** Please check out my tribute page to two of my Civil War relatives who never made it home **

Friday, April 26, 2013

April 26, 2013

I’ve mentioned in the past that when comparing the historic homes and farms of Gettysburg --- all of which I love --- stone structures win hands-down. There’s just something about those old stone buildings that evokes nostalgia in me. The George George House on Steinwehr Avenue (yes, that was his real name) is no exception. The structure would have been important enough due to having existed on this site during the 1863 battle, but it has another quite ominous claim to fame. On July 1st, General John F. Reynolds was brought here after his death on McPherson’s Ridge.

When I visited the George house in 2001, it was being used as Servant’s Olde Tyme Photos. (I’m not sure what its function is now). I remember feeling rather eerie when I got my picture taken here in Civil War garb. The place had a rustic feel, and I was admittedly on-edge, considering that a dead general had once lain just steps from where I stood. The rumors of supernatural activity were hard to ignore --- especially in Gettysburg, where most will tell you there is definitely “something” you can just feel. It’s no coincidence that this lovely home is located near the old stone Dobbin House Tavern; both structures were utilized by Reverend Alexander Dobbin.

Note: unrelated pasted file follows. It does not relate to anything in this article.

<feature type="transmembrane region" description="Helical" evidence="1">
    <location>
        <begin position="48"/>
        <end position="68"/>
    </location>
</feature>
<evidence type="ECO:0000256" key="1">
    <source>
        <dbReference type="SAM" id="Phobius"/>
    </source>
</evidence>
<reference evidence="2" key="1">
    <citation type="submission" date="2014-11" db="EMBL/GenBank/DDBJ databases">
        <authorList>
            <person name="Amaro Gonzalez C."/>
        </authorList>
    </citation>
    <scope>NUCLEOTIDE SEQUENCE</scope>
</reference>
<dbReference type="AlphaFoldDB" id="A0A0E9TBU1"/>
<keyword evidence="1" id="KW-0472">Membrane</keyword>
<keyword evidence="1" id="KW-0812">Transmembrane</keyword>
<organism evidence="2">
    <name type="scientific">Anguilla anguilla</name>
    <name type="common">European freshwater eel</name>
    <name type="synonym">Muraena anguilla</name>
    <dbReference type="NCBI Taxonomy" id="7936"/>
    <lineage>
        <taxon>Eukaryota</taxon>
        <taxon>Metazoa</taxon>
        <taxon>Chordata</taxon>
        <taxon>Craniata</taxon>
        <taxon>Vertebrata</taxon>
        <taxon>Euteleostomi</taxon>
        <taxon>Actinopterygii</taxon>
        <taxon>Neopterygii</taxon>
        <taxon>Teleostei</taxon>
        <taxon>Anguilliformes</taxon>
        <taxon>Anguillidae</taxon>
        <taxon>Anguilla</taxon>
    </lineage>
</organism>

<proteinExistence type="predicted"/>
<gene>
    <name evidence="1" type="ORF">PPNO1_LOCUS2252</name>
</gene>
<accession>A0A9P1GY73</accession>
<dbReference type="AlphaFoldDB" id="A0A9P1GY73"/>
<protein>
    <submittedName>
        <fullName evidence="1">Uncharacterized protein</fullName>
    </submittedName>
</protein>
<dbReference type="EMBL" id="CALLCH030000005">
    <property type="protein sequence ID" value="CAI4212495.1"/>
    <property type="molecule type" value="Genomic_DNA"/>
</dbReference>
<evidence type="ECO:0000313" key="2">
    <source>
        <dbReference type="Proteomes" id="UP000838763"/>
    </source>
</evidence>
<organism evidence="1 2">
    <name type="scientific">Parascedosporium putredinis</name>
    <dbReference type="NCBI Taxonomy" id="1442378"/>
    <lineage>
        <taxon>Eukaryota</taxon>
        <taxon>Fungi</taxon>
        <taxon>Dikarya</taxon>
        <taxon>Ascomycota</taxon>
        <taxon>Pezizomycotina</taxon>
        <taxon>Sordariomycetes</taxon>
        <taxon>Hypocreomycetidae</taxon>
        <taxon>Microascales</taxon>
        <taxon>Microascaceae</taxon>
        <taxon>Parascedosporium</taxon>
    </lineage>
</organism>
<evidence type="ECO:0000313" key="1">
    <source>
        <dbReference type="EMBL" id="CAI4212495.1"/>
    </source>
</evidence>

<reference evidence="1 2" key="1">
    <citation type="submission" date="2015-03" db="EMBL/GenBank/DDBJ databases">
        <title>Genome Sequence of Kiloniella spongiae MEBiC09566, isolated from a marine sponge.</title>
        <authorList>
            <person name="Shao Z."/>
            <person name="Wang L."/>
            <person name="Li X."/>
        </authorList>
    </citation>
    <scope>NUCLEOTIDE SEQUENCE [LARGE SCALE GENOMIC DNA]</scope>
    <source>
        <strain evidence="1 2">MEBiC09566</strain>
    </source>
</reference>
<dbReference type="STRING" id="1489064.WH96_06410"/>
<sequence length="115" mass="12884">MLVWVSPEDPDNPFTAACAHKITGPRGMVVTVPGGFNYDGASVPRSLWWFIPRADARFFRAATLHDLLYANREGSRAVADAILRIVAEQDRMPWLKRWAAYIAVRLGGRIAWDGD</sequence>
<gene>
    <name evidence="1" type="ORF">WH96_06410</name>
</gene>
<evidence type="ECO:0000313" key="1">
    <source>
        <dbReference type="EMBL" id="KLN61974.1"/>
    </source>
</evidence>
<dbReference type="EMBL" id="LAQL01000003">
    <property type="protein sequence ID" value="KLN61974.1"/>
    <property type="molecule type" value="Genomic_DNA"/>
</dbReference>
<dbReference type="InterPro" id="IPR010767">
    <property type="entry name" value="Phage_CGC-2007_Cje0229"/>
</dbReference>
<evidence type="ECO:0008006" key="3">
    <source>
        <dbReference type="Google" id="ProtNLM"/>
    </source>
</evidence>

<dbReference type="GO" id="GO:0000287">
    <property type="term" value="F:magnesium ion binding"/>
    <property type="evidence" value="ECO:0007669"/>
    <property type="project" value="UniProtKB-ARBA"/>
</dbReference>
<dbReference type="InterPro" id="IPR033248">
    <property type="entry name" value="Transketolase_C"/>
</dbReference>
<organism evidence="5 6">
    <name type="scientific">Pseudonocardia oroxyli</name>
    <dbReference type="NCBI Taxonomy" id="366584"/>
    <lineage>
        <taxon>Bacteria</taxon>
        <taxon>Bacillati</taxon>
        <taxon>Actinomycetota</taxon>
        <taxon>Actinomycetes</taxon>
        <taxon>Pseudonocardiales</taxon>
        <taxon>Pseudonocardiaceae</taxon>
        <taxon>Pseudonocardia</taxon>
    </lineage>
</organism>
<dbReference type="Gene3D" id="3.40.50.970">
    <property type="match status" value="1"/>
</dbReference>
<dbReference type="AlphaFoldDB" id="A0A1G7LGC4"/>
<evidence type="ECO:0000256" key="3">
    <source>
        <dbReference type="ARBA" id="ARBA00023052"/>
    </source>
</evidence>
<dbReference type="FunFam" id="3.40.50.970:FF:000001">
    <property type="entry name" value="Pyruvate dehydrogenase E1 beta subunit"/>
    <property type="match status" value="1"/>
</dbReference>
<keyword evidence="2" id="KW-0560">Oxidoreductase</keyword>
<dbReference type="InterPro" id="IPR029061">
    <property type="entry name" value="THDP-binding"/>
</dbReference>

Co. D, 7th Ohio Infantry

Born 1836 --- Died July 03, 1863 at age 27

Before Cpl. Carroll was killed in July 1863, he bore the hard news of his two-year-old son James’ death in Lake County, Ohio. He was then survived by his wife of six years, Martha, and five-year-old son Willard. Even more tragically, Willard followed his father in death just four months after Gettysburg. Cpl. Carroll has a stone at Mentor Avenue Cemetery in Painesville, Ohio but it is believed that he may not actually be buried here.

(c) 2013 Skies of Blue and Gray

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